What's your dividend style? Do you seek out the highest dividend yields, or stocks with the most impressive track record of dividend growth?
If it's the latter, then you're surely aware of the S&P 500 Dividend Aristocrats, which we have written about on many occasions.
In an interesting twist on this theme, my colleague Christian Hudspeth recently applied a "Dogs of the Dow"-style approach to this group, focusing on the 10 components in this index that sport the current highest yields. (For an updated look at the relative yields, click here and sort by yield.)
I like Christian's approach. It's likely to continually produce solid investment candidates, with its focus on stocks that are currently out of favor (dogs, in other words) but poised to win back converts.
There's also another way you can focus on this group of 54 stocks: Forget about yields, and focus on business models that are best geared for the next decade or even half-century. Here are my three favorite buy-and-hold Dividend Aristocrats for the years ahead.
1. Pentair (NYSE: PNR)
It's impossible to know what our economy will look like in the future, but we'll likely be driving autonomous cars, generating much of our own power from clean energy, and will be exploring new forms of technologically advanced entertainment.
One thing that won't change? The need for all kinds of industrial equipment to keep our factories humming, our roads paved, our water clean, and all of the other behind-the-scenes industrial processes taking place in our economy.
Pentair makes a variety of industrial parts that keep it all going, including valves, filters, pumps, purifiers, and so on. Oil and gas firms, power companies, municipal water treatment facilities, mining, food and beverage, and many other industries help support Pentair's growing revenue base.
Pentair is never shy about making the right acquisitions, which explains why sales have shot up from $3 billion in 2010 to more than $7 billion last year. Equally important, the dividend has risen at least 5% each year for the past decade, with that figure accelerating to around 10% in recent years. That dividend growth should make Pentair quite appealing, even when interest rates start to rise.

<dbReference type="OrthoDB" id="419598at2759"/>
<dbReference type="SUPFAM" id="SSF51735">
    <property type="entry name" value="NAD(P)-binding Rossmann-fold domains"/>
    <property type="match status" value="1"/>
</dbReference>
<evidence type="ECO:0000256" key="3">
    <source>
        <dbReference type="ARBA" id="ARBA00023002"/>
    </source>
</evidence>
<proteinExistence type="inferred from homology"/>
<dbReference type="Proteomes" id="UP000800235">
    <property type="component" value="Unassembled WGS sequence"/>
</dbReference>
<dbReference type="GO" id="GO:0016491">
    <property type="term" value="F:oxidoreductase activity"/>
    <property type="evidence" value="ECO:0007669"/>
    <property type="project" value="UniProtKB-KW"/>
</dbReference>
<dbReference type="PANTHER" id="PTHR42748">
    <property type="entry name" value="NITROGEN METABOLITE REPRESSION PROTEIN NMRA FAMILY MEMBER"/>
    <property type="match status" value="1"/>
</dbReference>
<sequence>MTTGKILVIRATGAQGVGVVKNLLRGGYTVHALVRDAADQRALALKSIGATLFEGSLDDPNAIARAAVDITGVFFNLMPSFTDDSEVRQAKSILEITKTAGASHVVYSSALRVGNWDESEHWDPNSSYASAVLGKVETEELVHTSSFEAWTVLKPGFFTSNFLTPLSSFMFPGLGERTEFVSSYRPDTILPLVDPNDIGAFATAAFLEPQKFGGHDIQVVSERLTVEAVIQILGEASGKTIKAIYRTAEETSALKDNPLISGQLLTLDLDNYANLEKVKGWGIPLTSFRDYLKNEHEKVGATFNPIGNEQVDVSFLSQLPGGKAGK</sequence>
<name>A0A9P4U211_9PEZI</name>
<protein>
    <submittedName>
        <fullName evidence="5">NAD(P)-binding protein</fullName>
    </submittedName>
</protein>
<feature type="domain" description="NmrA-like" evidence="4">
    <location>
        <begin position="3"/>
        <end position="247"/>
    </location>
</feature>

2. Leggett & Platt (NYSE: LEG)
As is the case with Pentair, this company has broad exposure to many parts of the economy. Leggett & Platt makes many of the interior components found in bedding and chairs, and has also become a leading supplier of manufactured coils, tubes, shelves and other industrial components.
Though sales have been growing only 5% a year on an organic basis, management has shown a savvy knack for squeezing out profits at a faster pace. Earnings per share (EPS) are expected to rise to around $2 next year, from around $1.50 last year.
LEG experienced a major growth spurt in the dividend the last time the U.S. economy was in solid form: Dividends rose at a 20% average pace in 2007 and 2008, but the subsequent economic slowdown led to dividend hikes in the 4% range in recent years. The accelerating pace of EPS, which should continue if the economy strengthens as expected, might help the dividend -- already an impressive 3.5% current yield, among the highest of all Dividend Aristocrats -- regain that pace.
3. Archer Daniels Midland (NYSE: ADM)
ADM touches almost every aspect of our nation's agricultural industrial complex. But in recent years, it has been through a tough slog due to erratic commodity prices, unusual weather and "on again, off again" dynamics for corn-based ethanol.
Back in January, I noted that ADM was set for better days ahead as business trends smoothed out, and that indeed now appears to be the case: Analysts expect EPS to rise more than 20% this year, and around 15% next year (to around $3.50 a share), which should set the stage for solid dividend growth.
From 2005 through 2009, ADM was a dividend-boosting machine, hiking the payout roughly 15% annually. After that, the dividend rose only by single digits, but it has already been boosted 26% this year (to $0.96 a share) and could rise at a double-digit pace over the next few years as well, given that the payout ratio remains fairly low.
Risks to Consider: Rising interest rates tend to diminish the appeal of dividend-paying stocks, but that shouldn't matter if you're a long-term investor focused on growing income streams.
Action to Take --> The proof of the merit of these Dividend Aristocrats was found in 2008 and 2009, when they managed to keep hiking their dividends even in the face of serious economic headwinds. That likely sets the stage for ongoing dividend increases, regardless of the economic climate.